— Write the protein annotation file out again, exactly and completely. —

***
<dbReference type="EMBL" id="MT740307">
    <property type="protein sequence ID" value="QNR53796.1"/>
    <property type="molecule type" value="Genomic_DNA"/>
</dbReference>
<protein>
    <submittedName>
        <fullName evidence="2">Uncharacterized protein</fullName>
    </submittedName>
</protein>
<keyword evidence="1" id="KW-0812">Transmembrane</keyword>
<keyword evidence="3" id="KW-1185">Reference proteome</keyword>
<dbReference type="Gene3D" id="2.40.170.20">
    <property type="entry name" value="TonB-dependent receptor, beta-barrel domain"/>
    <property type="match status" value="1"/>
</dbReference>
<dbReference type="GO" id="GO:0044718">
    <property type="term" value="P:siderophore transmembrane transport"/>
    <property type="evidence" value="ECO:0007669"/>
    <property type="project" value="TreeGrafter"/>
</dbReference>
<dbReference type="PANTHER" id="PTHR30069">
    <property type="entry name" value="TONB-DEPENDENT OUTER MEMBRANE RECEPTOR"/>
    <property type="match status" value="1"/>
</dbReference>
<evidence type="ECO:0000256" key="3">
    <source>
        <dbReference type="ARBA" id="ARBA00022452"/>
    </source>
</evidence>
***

<dbReference type="EMBL" id="MT740307">
    <property type="protein sequence ID" value="QNR53796.1"/>
    <property type="molecule type" value="Genomic_DNA"/>
</dbReference>
<protein>
    <submittedName>
        <fullName evidence="2">Uncharacterized protein</fullName>
    </submittedName>
</protein>
<keyword evidence="1" id="KW-0812">Transmembrane</keyword>
<keyword evidence="3" id="KW-1185">Reference proteome</keyword>
<dbReference type="Gene3D" id="2.40.170.20">
    <property type="entry name" value="TonB-dependent receptor, beta-barrel domain"/>
    <property type="match status" value="1"/>
</dbReference>
<dbReference type="GO" id="GO:0044718">
    <property type="term" value="P:siderophore transmembrane transport"/>
    <property type="evidence" value="ECO:0007669"/>
    <property type="project" value="TreeGrafter"/>
</dbReference>
<dbReference type="PANTHER" id="PTHR30069">
    <property type="entry name" value="TONB-DEPENDENT OUTER MEMBRANE RECEPTOR"/>
    <property type="match status" value="1"/>
</dbReference>
<evidence type="ECO:0000256" key="3">
    <source>
        <dbReference type="ARBA" id="ARBA00022452"/>
    </source>
</evidence>